Trailer for Room, thanks to HarperCollins.

Read what Petty Witter at Pen and Paper thought about Room.
Also reviewed at My Novel Reviews

This is my eleventh read for the 4th Canadian Book Challenge hosted by John at The Book Mine Set.
This is book 25 for the Read, Remember, Recommend Fiction Challenge being hosted by Rachelle at

Sunday, 13 February 2011

Wicked Appetite by Janet Evanovich (audio book)

Wicked AppetiteJanet Evanovich has done it again with a new and addictive series.  It has a wonderful set of characters.

Elizabeth (Lizzy) Tucker is a pastry chef with and innate ability, almost magical, to make the most amazing cupcakes.  She is head strong and a bit quirky, which makes her all the more endearing.

 Of course there has to be some hunky males.  First we meet Gerwulf Grimoire, tall, dark and very dangerously sexy.  His name alone gave me pause to decide whether it predicted him be 'bad'.  Next is Diesel, also tall and dark, though he reassures Lizzy that he's the 'good' one. 

To round out the cast we have Clarinda Dazzle (Clara) the owner of Dazzle's, the bakery where Lizzy works her cupcake magic.  There is something special about Clara, something that makes me think witch, and knowing that the story is set in Salem, Massachusetts, it makes me shiver a wee bit.  And finally we have Gloria Binkly (Glo) who works the counter in the bakery.  When she arrives for her shift at the start of the story she is waving around a magic book that she had felt compelled to go into a store and purchase.

I listened to the BBC Audiobooks America version.  6 hours 13 minutes.  Read by Lorelei King.  While it was well read by Ms. King, I felt that I would have enjoyed it more if I had read the book.  Then it would have been up to my imagination to find the perfect, sultry voices for both Wulf and Diesel. 

If you didn't catch the subtle references to magic, well, magic abounds in this book.  Diesel and Wulf are in a race with each other to retrieve seven mysterious stones of power.  They seem to be associated with the seven deadly sins, gluttony being the stone sought in this book.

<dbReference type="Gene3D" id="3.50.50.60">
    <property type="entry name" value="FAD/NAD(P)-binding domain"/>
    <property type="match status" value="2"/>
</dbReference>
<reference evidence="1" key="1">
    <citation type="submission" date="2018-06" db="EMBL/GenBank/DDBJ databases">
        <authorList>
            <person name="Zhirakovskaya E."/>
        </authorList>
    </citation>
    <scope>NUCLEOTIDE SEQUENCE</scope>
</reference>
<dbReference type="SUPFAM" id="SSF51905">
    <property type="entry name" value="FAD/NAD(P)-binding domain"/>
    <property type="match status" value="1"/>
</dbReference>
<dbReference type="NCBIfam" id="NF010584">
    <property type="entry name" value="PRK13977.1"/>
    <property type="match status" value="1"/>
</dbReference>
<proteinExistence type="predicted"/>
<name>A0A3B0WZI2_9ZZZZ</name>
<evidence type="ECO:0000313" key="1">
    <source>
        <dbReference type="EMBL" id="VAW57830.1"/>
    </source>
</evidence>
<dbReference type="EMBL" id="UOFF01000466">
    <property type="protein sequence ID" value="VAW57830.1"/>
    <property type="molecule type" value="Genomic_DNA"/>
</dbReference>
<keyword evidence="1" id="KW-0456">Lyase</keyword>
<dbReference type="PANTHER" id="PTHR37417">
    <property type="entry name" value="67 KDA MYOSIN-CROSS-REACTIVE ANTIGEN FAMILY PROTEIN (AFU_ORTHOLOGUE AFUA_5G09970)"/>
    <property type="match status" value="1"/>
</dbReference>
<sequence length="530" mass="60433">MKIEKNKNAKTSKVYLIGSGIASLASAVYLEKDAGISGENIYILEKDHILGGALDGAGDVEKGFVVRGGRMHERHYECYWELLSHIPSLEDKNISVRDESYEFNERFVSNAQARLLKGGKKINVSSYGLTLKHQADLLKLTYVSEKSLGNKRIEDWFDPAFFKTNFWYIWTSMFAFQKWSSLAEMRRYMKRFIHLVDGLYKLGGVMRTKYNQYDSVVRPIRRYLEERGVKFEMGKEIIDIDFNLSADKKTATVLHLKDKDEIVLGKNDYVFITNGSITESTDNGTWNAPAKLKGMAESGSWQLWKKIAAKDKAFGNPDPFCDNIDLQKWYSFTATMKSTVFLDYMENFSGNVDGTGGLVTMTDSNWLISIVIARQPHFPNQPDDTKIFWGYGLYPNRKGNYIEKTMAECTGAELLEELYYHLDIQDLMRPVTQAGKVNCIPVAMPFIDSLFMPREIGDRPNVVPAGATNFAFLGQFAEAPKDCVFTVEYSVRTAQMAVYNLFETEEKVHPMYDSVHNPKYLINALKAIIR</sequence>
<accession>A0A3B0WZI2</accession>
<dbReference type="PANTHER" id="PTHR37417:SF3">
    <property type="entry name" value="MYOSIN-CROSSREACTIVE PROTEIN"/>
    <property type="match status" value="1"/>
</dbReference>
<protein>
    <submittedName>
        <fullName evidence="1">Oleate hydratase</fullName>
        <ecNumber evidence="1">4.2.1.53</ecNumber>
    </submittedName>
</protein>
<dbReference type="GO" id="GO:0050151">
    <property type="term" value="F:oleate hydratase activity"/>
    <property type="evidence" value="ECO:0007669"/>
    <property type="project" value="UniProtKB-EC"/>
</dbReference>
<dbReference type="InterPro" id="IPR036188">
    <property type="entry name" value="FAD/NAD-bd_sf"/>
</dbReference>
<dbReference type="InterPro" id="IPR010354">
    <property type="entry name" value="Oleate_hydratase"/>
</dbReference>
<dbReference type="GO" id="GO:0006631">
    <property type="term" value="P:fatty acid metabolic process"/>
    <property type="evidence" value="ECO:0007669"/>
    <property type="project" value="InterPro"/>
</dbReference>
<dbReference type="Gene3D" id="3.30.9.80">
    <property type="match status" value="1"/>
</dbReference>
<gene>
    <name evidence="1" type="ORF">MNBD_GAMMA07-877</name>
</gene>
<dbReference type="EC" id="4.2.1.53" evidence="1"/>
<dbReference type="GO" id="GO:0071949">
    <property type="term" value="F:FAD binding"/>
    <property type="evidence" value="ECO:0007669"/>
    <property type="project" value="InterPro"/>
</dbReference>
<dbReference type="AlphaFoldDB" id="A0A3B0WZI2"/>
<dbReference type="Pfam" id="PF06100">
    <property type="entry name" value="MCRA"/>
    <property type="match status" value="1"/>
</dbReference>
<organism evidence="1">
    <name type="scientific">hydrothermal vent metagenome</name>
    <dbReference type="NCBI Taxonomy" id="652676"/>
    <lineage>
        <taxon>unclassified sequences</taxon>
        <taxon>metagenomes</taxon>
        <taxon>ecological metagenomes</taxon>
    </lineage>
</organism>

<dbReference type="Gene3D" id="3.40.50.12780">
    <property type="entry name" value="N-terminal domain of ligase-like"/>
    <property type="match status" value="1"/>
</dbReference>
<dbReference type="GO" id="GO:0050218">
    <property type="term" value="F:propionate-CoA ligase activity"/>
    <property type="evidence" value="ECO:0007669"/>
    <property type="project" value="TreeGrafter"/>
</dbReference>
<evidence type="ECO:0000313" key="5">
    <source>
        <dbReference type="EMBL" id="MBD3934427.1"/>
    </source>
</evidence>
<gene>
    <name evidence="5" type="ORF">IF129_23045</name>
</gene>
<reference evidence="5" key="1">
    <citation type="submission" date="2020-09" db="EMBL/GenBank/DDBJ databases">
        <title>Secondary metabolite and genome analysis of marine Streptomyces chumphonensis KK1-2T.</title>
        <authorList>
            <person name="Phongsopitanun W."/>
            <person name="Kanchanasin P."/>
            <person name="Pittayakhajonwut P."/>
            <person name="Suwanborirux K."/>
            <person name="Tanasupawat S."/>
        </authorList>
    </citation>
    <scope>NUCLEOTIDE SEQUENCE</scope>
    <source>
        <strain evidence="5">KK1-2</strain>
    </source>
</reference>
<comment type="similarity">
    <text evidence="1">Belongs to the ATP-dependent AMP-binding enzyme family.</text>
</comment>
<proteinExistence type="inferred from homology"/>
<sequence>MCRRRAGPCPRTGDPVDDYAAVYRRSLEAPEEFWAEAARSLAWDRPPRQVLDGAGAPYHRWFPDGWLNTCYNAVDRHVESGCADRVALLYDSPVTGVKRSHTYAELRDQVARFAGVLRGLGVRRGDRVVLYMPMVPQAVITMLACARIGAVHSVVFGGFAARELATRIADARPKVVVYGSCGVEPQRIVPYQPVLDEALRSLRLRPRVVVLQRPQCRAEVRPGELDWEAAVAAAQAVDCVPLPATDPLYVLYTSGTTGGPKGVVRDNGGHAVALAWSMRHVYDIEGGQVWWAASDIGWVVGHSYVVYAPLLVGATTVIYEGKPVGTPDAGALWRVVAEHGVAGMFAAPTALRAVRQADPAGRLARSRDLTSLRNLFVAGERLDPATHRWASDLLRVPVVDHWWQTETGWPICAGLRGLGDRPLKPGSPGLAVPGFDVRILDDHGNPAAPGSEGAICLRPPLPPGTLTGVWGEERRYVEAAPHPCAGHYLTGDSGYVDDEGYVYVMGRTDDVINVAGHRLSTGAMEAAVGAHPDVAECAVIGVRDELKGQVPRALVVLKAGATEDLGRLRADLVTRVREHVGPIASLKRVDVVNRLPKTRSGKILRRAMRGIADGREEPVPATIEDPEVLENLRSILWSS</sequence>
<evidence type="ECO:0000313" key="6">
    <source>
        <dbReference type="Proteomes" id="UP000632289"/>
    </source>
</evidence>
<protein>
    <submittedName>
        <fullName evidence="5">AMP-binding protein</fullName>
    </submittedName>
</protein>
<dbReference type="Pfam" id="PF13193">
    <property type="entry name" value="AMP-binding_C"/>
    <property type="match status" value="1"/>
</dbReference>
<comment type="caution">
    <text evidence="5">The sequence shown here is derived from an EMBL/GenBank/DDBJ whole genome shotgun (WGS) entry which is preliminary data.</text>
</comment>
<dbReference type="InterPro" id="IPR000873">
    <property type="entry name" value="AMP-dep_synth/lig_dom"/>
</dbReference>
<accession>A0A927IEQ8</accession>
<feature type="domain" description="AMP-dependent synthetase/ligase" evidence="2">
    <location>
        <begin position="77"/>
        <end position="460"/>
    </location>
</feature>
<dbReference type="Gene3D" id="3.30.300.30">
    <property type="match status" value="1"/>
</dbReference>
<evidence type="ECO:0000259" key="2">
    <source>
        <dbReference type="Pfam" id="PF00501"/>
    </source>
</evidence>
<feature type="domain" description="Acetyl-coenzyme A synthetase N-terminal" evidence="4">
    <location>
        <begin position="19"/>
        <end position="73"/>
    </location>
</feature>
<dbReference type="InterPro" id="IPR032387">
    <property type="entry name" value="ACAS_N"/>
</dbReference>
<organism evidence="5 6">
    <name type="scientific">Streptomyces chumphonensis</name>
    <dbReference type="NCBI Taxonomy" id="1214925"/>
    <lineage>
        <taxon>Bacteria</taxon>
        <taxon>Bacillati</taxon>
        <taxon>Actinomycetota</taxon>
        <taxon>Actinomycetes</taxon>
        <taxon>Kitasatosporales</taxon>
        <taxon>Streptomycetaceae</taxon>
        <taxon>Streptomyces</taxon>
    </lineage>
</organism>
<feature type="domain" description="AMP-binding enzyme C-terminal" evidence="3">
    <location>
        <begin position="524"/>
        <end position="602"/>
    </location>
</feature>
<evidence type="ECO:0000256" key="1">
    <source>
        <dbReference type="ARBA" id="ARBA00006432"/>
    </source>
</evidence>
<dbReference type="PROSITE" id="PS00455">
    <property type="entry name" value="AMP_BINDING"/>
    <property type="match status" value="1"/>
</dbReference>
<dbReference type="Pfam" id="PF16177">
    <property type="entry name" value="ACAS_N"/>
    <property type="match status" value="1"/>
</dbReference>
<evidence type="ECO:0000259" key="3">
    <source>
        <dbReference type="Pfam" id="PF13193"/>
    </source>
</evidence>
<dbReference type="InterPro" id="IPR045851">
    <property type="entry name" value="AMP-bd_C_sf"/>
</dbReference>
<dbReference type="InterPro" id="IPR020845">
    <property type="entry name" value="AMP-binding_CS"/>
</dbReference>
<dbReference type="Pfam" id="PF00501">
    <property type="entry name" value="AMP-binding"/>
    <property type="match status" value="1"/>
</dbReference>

I totally enjoyed listening to this book.  I wanted it to keep going on to the next stone.  Oh well, I do suppose that Janet needs writing time...

Janet Evanovich's website

Cover photo from St. Martin's Press (click this link to listen to an audio excerpt)

Friday, 11 February 2011

The Day the Falls Stood Still by Cathy Marie Buchanan

Every year millions of people visit Niagara Falls. It continues to be one of the top tourist destinations.  If you've ever been there, you understand why.  To stand at the brink of the Falls watching more than six million cubic feet cascade over the edge every minute is mine boggling.  It is not a sight you will soon forget.

Author Cathy Buchanan has truly captured the majesty and excitement of the area in her novel The Day the Falls Stood Still.

The story is set in the time of World War 1 and the years afterward.  Young Bess Heath has one year of school at Loretto Academy left, when her mother removes her from the school.

Her father had been working for the hydro company and has recently lost his job.  Her sister's engagement has been broken.  The whole family is trying to find themselves again.  Into all this turmoil, add a young man that Bess has spied in the area.

I was transfixed by this book.  I suppose it had to do with having grown up only fifteen minutes away from the falls.  It was a common occurrence at my house to jump in the car to go and see the 'lights' at night, to go and see if the ice bridge had closed across the river below the fall. to visit for any reason. 
I have watched a fair number of shows about Niagara Falls as well as stories that have been set in the town, and this book ranks at the top with the best of them.  Most definitely this is the book to read if you want to get a true feeling of what the area must have been like prior to it becoming a huge tourist mecca.